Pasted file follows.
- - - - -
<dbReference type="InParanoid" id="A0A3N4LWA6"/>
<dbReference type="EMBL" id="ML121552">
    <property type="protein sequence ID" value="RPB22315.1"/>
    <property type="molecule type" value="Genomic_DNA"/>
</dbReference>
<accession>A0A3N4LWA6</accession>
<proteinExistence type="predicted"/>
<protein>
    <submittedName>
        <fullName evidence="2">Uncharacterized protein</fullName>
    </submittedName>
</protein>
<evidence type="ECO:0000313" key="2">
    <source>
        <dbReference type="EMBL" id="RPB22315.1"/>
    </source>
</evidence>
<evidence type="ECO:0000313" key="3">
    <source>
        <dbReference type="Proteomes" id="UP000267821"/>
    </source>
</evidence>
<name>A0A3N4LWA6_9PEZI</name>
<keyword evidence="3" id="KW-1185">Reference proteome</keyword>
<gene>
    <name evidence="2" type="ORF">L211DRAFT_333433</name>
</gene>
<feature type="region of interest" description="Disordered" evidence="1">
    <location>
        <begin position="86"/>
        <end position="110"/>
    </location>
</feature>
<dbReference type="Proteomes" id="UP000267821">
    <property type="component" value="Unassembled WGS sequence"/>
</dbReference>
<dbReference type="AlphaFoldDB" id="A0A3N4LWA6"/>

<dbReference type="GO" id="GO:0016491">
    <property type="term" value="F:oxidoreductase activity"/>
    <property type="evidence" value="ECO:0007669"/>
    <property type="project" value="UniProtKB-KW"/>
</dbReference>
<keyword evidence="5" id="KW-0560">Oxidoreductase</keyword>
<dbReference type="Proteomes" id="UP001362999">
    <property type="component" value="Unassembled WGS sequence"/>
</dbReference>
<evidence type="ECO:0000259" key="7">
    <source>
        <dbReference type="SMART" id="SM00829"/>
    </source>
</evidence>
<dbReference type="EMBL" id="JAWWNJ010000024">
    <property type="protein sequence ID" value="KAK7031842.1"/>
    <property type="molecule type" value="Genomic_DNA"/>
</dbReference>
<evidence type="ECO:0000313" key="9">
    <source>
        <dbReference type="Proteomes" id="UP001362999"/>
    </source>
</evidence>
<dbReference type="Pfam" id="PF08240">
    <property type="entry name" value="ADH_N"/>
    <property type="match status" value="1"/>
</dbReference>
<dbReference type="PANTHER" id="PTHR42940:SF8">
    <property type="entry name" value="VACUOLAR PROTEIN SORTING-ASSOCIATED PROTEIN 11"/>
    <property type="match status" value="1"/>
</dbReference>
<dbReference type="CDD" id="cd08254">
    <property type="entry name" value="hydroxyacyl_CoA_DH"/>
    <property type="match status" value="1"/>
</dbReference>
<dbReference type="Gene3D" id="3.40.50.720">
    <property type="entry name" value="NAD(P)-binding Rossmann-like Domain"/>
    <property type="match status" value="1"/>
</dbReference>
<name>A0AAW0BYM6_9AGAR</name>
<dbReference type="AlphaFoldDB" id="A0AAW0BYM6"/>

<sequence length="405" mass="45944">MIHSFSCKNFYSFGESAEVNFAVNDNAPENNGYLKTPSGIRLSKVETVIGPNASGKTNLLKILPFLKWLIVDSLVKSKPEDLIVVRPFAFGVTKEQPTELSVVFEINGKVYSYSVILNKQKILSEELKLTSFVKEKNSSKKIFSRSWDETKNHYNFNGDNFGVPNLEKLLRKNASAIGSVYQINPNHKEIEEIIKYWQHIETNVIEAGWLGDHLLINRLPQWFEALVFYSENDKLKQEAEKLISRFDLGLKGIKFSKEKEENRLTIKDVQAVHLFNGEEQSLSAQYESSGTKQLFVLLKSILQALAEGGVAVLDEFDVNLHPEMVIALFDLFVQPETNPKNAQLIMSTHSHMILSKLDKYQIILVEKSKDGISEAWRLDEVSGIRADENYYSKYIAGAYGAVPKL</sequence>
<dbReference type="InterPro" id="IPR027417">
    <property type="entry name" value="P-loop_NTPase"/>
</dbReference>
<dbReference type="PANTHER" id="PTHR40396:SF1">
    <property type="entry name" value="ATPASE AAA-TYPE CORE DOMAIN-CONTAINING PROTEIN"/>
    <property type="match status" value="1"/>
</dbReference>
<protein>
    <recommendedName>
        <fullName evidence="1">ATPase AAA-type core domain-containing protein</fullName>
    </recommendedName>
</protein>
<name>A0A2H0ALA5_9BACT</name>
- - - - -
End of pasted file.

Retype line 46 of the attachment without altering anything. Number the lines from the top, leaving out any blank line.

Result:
</dbReference>